SYDNEY, Sept 13 Employment in Australia's mining
industry has fallen for the first time in three years, in what
could be an early sign that a major engine of jobs growth is
Government data out on Thursday that covers the three months
to August showed jobs in the mining sector fell by a net 4,600,
following an increase of 25,500 in the three months to May.
Total employment in the industry was still up 44,600 on the
same period last year, but it was the first quarterly drop since
mid-2009 and comes amid news of more layoffs by miners facing
weak prices and high costs.
Any pullback in mining would be a blow to the economy as it
has been a big generator of jobs in recent years. While the
industry's workforce of 270,600 is barely more than 2 percent of
the country's 11.5 million employed, it has been growing
Since early 2007, when Australia's mining boom really got
going, the sector has generated almost 133,000 jobs. That was
beaten only by healthcare and the professional, scientific and
technical services sector.
Crucially the growth in mining had helped offset weakness in
manufacturing, which has shed 65,000 jobs in the same period as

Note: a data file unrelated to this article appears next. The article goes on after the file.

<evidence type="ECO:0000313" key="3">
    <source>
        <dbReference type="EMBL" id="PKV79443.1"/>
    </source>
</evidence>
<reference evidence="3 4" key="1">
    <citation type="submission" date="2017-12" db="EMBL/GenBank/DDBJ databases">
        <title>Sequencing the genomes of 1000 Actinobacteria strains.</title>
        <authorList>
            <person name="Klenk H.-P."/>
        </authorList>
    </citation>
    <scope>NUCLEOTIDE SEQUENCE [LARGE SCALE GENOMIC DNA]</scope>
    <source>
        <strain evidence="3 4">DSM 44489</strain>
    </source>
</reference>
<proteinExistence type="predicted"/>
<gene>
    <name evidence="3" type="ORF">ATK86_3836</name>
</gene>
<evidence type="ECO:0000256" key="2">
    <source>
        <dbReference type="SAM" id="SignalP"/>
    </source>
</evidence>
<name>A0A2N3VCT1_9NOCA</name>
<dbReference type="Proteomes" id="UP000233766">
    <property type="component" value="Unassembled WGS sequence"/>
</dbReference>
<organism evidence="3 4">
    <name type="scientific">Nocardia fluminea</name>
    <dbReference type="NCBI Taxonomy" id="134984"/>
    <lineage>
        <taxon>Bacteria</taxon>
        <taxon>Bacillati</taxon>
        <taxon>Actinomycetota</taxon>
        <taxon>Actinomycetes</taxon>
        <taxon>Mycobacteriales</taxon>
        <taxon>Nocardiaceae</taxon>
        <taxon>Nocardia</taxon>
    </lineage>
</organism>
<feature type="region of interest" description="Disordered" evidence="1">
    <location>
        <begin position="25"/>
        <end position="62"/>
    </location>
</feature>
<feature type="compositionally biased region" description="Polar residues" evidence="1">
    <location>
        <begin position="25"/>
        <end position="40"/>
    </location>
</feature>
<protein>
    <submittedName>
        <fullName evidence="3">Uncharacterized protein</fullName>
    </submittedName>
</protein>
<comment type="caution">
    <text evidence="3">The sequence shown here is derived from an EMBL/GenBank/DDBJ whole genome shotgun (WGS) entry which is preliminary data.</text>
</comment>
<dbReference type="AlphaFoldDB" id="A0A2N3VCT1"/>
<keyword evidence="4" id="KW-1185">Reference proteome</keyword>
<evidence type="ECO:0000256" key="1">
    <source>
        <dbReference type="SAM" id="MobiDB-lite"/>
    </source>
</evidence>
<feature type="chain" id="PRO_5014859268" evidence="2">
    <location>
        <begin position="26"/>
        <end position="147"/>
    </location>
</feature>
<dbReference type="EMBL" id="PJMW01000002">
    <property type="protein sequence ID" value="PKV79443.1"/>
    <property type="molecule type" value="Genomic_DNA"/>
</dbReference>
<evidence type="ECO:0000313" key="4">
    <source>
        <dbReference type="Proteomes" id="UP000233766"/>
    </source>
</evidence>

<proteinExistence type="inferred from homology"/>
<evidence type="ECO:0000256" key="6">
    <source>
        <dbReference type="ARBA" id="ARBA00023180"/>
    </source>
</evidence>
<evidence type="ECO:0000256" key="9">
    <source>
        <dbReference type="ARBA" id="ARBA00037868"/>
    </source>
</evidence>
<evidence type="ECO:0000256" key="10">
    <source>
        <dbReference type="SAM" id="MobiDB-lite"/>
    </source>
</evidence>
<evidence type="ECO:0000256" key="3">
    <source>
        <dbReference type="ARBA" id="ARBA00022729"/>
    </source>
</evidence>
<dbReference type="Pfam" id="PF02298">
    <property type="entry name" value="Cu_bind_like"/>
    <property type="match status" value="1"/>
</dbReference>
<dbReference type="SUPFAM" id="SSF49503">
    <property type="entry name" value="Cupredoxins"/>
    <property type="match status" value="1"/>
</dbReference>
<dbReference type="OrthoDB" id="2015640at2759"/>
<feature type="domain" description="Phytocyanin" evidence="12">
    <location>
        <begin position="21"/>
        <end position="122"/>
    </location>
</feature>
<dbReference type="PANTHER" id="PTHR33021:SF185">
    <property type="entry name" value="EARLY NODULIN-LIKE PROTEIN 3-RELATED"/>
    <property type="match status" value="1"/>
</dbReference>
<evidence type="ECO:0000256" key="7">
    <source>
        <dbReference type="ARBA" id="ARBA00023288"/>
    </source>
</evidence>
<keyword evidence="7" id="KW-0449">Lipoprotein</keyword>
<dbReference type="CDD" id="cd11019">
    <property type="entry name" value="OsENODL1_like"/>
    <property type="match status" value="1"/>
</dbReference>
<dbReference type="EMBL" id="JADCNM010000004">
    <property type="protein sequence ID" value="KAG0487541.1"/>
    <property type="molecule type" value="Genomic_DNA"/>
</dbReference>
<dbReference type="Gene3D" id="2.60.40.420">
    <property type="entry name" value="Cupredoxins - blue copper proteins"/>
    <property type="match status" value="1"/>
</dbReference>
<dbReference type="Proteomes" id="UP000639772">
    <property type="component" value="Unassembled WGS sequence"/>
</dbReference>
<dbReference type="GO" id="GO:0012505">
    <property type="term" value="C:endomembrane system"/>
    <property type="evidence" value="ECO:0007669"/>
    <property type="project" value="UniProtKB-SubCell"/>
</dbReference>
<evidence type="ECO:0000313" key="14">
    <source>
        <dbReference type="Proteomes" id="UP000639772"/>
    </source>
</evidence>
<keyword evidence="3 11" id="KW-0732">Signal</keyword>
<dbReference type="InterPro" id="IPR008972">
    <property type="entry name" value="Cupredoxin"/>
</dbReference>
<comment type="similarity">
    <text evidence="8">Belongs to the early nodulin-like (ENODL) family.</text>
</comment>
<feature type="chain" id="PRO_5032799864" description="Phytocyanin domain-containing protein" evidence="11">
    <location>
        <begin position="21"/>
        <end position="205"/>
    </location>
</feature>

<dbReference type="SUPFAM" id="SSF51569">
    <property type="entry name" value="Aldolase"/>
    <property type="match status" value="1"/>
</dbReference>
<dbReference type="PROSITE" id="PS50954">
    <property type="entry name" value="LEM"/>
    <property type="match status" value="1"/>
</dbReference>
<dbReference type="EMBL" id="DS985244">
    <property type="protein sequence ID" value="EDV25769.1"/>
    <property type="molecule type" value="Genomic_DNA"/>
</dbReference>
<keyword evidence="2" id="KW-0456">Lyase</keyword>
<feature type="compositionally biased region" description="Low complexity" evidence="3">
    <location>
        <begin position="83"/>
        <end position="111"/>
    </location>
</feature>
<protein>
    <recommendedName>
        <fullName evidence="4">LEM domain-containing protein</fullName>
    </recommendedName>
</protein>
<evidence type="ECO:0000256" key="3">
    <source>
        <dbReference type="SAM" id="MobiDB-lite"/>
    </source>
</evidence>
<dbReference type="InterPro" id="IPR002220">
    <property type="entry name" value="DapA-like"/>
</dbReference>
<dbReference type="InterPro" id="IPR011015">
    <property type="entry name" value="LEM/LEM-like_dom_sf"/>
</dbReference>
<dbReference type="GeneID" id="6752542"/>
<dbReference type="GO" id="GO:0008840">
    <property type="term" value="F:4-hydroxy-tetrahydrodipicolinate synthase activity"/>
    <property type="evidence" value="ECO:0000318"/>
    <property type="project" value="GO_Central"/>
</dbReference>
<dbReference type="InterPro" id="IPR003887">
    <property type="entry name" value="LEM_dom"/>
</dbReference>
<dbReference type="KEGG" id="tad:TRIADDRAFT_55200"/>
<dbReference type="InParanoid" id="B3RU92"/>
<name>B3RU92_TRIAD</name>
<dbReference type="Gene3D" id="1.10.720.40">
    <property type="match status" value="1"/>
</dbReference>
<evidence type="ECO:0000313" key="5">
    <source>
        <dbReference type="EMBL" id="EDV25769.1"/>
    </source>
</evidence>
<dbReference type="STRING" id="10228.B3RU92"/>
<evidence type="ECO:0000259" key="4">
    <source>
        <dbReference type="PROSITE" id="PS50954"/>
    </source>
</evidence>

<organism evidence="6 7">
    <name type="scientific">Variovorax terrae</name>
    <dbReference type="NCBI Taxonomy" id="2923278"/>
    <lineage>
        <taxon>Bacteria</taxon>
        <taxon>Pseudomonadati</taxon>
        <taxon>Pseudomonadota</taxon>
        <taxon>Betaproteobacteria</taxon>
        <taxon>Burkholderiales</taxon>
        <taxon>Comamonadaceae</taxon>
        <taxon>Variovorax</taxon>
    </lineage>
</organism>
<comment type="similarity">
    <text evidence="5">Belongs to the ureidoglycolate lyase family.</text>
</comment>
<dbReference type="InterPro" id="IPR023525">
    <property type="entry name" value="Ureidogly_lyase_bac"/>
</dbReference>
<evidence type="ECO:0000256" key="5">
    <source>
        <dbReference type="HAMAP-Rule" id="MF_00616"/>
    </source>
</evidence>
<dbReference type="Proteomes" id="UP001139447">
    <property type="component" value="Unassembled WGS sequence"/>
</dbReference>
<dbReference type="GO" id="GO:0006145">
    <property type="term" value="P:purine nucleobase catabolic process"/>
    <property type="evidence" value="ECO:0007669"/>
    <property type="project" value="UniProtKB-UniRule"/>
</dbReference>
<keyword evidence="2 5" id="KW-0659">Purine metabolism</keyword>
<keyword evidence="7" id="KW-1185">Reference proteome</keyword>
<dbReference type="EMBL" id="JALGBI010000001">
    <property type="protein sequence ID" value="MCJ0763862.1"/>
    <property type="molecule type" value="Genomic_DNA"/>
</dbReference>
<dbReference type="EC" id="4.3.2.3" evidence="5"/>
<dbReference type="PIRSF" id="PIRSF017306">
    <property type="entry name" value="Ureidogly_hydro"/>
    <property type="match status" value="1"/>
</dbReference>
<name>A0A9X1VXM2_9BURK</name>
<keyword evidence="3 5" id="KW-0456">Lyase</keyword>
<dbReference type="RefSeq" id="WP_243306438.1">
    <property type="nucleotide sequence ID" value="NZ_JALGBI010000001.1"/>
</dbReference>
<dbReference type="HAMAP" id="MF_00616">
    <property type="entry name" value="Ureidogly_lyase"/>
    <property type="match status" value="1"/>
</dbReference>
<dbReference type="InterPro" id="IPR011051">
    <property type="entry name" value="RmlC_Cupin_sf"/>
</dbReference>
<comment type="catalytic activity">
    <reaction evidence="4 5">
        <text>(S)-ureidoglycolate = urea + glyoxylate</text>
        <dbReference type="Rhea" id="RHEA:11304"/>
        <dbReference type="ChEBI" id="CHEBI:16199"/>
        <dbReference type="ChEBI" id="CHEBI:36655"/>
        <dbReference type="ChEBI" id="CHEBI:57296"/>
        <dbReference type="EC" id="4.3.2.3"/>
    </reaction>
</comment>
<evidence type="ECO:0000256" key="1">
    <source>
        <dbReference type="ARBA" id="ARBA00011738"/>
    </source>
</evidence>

a high local dollar and stiff foreign competition forced much
Miners BHP Billiton, Xstrata Plc and
Fortescue Metals Group's have all announced job cuts in
the past couple of weeks as they battle weak prices, rising
costs and a strong Australian dollar.
This could be a repeat of the job shedding seen during the
global financial crisis in 2008/2009, when mining employment
fell by 27,400 over six months.
At the time, hiring rapidly recovered as massive policy
stimulus in China revived the demand for commodities. China is
Australia's single biggest customer, taking more than a quarter
of its exports, much of it iron ore.
But this time China has been more reluctant to stimulate its
economy, leading to sharp falls in prices for some of
Australia's key commodities, including iron ore and coal.
While Australia's jobless rate is still at a low 5.1
percent, annual employment growth is a very sub-par 0.5 percent.
If it were not for more people leaving the workforce, the
unemployment rate would be nearer 6.0 percent now.
That is a major reason investors think the Reserve Bank of
Australia (RBA) will cut interest rates again before the year is
out. With rates having been held at 3.5 percent since July,
markets are almost fully priced for an easing to 3.25
percent by November.